Adam’s Dad was massively into soccer. He was always out training Adam and his brothers. They were playing for Marconi juniors and halfway through one season they needed a goalkeeper. I used to go to training with them sometimes and the coach asked me if I wanted to have a crack at it.

 

I had no experience at being a goalkeeper at all, but they threw me in at training and I started throwing myself around, doing my best to stop the shots, and a couple of days later, boom, the coach said I was in the team if I wanted to play ‘keeper.

 

I was a sore loser at tennis. I was still mentally raw at that age and it was easy to spit the dummy and break racquets and get grounded by my Mother. Racquets were expensive and Mum would storm off when I smashed one.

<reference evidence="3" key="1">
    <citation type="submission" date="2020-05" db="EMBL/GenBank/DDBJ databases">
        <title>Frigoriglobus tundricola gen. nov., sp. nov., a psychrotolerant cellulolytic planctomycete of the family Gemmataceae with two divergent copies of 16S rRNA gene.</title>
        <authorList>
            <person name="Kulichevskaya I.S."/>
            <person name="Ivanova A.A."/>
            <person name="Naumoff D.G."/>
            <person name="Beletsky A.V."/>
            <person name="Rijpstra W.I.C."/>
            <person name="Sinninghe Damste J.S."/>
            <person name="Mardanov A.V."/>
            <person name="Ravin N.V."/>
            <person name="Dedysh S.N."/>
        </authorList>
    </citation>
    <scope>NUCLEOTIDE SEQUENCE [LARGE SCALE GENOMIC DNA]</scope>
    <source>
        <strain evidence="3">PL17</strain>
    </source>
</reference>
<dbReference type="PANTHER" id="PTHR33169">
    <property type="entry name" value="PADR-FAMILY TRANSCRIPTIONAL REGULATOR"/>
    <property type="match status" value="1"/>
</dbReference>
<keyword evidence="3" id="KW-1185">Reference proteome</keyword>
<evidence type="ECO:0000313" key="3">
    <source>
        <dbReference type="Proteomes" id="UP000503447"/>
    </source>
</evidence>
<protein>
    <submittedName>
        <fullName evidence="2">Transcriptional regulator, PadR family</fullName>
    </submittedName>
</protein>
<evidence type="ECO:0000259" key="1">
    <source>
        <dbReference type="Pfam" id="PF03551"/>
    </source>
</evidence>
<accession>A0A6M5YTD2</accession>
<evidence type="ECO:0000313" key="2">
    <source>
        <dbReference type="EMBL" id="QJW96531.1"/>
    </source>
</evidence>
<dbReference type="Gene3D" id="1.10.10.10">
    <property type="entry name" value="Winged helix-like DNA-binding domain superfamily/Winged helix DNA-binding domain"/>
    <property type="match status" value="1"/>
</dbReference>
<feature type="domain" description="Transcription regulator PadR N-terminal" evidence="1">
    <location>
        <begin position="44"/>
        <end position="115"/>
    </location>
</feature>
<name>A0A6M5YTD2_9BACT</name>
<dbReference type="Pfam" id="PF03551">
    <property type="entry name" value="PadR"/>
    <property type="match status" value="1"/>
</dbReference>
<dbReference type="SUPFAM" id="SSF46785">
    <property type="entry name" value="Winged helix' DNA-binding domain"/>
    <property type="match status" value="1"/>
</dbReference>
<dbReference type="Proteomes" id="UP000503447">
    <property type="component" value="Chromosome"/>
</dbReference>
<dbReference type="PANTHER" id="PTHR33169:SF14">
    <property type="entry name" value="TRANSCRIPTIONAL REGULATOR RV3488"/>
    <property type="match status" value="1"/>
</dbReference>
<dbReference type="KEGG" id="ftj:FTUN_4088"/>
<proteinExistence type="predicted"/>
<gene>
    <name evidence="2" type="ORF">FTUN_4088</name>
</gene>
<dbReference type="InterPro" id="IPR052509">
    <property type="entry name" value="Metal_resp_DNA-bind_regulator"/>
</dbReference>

I jumped in goal and that’s where it all started. I was 10. I did have one more year out on the field later, as a defender at Blacktown City, but after that I went back in to goal and stuck with it for good.

 

It wasn’t all smooth sailing. At one stage Blacktown weren’t looking to re-sign me. People were saying I wasn’t tall enough, not good enough, I wasn’t making State teams, guys bigger than me were getting in, so you start questioning yourself.

 

But the constant theme back then from John Crawley, a great goalkeeping coach I first met at Blacktown City and who I’ve been lucky to have in my life for so long, and my Mum was to control the things you can control.

 

I can still remember what they would say: ‘Do you want to be the best now or the best in five years from now? Work towards that.

 

Work on your strength, your ability, your physicality, your speed. Be the best footballer you can be and hopefully everything you want will come to fruition.’